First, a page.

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Improving the Economic and Environmental Performance of the North American Automotive Industry Supply Chain

Status: Completed
Operational Plan: 2011-2012

Many of the cars we drive are truly North American products: they may be built in the United States with an engine made in Canada and a transmission from Mexico. Those parts, along with thousands of others made and assembled by companies across the content, form a vast supply chain connecting all three countries.

The challenge in North America now is to build cars that are better environmental performers, precisely as the auto industry attempts to harness innovation to restructure its market share worldwide. This project seeks to support the “greening” of the automotive supply chain by helping each link in the process to become more energy- and environmentally efficient, more effective in the use and recycling of materials, and ultimately contribute to lower emissions and fuel consumption. Through an innovative partnership already on track in the United States—the Suppliers Partnership for the Environment—the CEC will help connect Canadian and Mexican suppliers to make this environmental initiative North American, just like the supply chain itself.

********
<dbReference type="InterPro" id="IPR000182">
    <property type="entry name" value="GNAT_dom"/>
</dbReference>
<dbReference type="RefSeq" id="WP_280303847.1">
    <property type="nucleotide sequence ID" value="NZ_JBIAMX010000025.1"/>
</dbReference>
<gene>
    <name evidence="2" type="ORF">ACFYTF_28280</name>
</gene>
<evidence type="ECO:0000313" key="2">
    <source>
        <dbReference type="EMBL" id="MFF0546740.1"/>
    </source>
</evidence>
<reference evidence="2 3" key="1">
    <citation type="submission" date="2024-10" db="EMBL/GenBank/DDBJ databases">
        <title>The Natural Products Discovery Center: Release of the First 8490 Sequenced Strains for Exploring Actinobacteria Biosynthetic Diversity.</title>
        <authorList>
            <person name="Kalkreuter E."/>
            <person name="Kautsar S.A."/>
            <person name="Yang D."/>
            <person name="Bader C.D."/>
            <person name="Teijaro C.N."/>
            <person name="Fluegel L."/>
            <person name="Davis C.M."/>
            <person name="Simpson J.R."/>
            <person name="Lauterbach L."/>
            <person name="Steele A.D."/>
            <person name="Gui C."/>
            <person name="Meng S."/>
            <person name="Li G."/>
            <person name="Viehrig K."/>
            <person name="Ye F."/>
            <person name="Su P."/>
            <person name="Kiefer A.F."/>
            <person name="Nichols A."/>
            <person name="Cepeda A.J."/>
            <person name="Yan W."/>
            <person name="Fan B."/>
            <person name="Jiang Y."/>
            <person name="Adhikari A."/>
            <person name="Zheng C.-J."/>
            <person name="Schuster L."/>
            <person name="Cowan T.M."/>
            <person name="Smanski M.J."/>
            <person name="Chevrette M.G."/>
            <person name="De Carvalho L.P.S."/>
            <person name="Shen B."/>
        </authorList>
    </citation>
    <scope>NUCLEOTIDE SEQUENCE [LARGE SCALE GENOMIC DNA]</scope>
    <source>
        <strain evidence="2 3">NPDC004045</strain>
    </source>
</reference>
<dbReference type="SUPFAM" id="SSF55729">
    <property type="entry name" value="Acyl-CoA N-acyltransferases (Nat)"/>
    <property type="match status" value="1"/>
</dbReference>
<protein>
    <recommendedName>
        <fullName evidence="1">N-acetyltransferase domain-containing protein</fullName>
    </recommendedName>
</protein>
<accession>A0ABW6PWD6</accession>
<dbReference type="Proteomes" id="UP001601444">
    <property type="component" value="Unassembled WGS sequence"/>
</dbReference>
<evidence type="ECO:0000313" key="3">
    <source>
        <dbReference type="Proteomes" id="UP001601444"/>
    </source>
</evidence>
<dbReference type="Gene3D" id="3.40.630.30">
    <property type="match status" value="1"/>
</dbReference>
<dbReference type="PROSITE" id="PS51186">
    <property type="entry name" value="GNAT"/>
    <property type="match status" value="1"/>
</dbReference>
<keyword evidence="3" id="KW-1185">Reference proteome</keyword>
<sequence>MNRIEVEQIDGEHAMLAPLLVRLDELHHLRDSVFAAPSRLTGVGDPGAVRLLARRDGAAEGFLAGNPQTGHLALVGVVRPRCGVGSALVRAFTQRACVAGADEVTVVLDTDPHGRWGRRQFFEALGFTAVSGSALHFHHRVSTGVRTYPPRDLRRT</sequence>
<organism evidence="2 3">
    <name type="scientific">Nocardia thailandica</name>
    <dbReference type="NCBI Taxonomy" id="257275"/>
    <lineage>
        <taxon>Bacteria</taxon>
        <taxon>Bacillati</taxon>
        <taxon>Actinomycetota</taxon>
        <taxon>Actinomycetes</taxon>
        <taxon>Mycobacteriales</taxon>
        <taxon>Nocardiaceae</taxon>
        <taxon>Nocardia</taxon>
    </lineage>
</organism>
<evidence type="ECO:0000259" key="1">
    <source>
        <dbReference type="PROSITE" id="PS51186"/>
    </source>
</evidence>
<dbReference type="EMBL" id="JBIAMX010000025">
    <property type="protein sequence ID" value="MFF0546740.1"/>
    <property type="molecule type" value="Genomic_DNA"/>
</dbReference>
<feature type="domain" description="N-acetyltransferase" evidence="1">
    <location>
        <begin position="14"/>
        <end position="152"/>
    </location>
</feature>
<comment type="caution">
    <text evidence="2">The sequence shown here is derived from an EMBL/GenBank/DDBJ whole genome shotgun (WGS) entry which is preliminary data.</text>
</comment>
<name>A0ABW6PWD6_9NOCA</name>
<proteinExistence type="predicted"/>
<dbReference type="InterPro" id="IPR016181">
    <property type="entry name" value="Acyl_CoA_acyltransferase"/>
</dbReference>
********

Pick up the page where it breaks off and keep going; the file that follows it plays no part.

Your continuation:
The project will create a network of industry partners to share best practices from work already done in the United States and share information highlighting how companies in the automotive supply chain are improving the environment and creating economic opportunity throughout the manufacturing process in each of the three countries.


Work on greening North America’s automotive supply chain began in 2007 with discussions to extend the Suppliers Partnership in Canada and Mexico, as well as early work on a “roadmap” strategy for pursuing sustainability with suppliers in the three countries. The project was put on hold in 2009 due to economic challenges facing the auto industry at that time.

Auto factory assembly line - Supply Chain

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